ENG 393: Introduction to Creative Writing - Fiction

 

Dr. Martin 3 credits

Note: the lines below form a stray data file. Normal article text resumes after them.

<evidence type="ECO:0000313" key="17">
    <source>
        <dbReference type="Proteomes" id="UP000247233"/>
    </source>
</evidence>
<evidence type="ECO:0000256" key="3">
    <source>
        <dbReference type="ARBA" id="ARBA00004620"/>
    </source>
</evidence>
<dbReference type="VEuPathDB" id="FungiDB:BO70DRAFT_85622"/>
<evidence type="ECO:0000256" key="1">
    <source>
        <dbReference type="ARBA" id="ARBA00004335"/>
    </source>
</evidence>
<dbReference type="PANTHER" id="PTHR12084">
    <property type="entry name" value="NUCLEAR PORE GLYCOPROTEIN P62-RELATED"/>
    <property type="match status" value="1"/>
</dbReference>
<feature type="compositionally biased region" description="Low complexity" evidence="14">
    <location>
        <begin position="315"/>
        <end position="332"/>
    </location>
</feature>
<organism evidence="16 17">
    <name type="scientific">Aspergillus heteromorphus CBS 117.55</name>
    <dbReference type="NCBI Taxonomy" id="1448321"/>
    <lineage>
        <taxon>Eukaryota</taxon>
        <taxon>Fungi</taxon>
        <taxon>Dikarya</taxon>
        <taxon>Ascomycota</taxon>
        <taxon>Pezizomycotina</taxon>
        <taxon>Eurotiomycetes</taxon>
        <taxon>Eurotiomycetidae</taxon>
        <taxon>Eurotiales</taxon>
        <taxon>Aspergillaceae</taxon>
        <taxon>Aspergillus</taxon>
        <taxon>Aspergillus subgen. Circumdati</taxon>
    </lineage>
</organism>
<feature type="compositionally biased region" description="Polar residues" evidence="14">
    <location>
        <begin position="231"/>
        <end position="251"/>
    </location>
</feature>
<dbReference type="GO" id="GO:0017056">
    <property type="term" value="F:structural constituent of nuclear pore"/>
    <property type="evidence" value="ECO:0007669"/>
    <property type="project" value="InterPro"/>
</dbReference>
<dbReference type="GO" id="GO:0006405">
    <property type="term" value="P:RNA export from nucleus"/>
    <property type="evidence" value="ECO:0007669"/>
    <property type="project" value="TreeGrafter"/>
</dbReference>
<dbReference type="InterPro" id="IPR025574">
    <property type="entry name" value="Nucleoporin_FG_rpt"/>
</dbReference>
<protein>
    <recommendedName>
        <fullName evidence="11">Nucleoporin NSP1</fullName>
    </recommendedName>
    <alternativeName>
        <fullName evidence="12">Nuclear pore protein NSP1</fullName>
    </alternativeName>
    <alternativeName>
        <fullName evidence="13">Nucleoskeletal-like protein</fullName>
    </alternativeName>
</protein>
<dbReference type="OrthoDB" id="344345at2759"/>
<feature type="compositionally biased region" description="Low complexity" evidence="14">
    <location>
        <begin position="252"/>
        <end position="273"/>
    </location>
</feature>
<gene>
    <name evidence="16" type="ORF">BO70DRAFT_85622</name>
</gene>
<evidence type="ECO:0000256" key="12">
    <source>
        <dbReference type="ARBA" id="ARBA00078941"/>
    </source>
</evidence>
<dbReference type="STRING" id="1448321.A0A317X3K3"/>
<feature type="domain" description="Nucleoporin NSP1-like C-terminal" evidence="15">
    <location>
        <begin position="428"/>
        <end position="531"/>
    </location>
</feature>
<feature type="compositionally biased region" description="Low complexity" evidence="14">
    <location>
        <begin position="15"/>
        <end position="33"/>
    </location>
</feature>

In this class we will explore the underlying architecture of stories and find constructive ways to improve them. To that end, we will spend the first third of the class studying stories—many of them gleaned from recent editions of The Best American Short Stories—and reading Jerome Stern’s Making Shapely Fiction. I will give five short-answer quizzes on assigned readings from this eminently practical writing text. I will also give many generative writing exercises in the first third of the class. During the rest of the class, students will distribute stories or novel excerpts of their own for workshops in which we will find ways to make their fiction more compelling. “The first quality of good storytelling,” John Gardner says, “is storytelling….You are trying to create a vivid and continuous dream in the reader’s mind and that dream is broken by bad technique.” You may be trying to create something quite different from what Gardner claims a “good” story should be, so we will discuss your work in light of your apparent goals. And it may turn out that your drafts are not marred by “bad” technique. But revision is a crucial part of the process of discovery. “It’s one of the things writing students don’t understand,” Elizabeth Hardwick says. “They write a first draft and are quite disappointed, or often should be disappointed. They don’t understand that they have merely begun, and that they may be merely beginning even in the second or third draft.”

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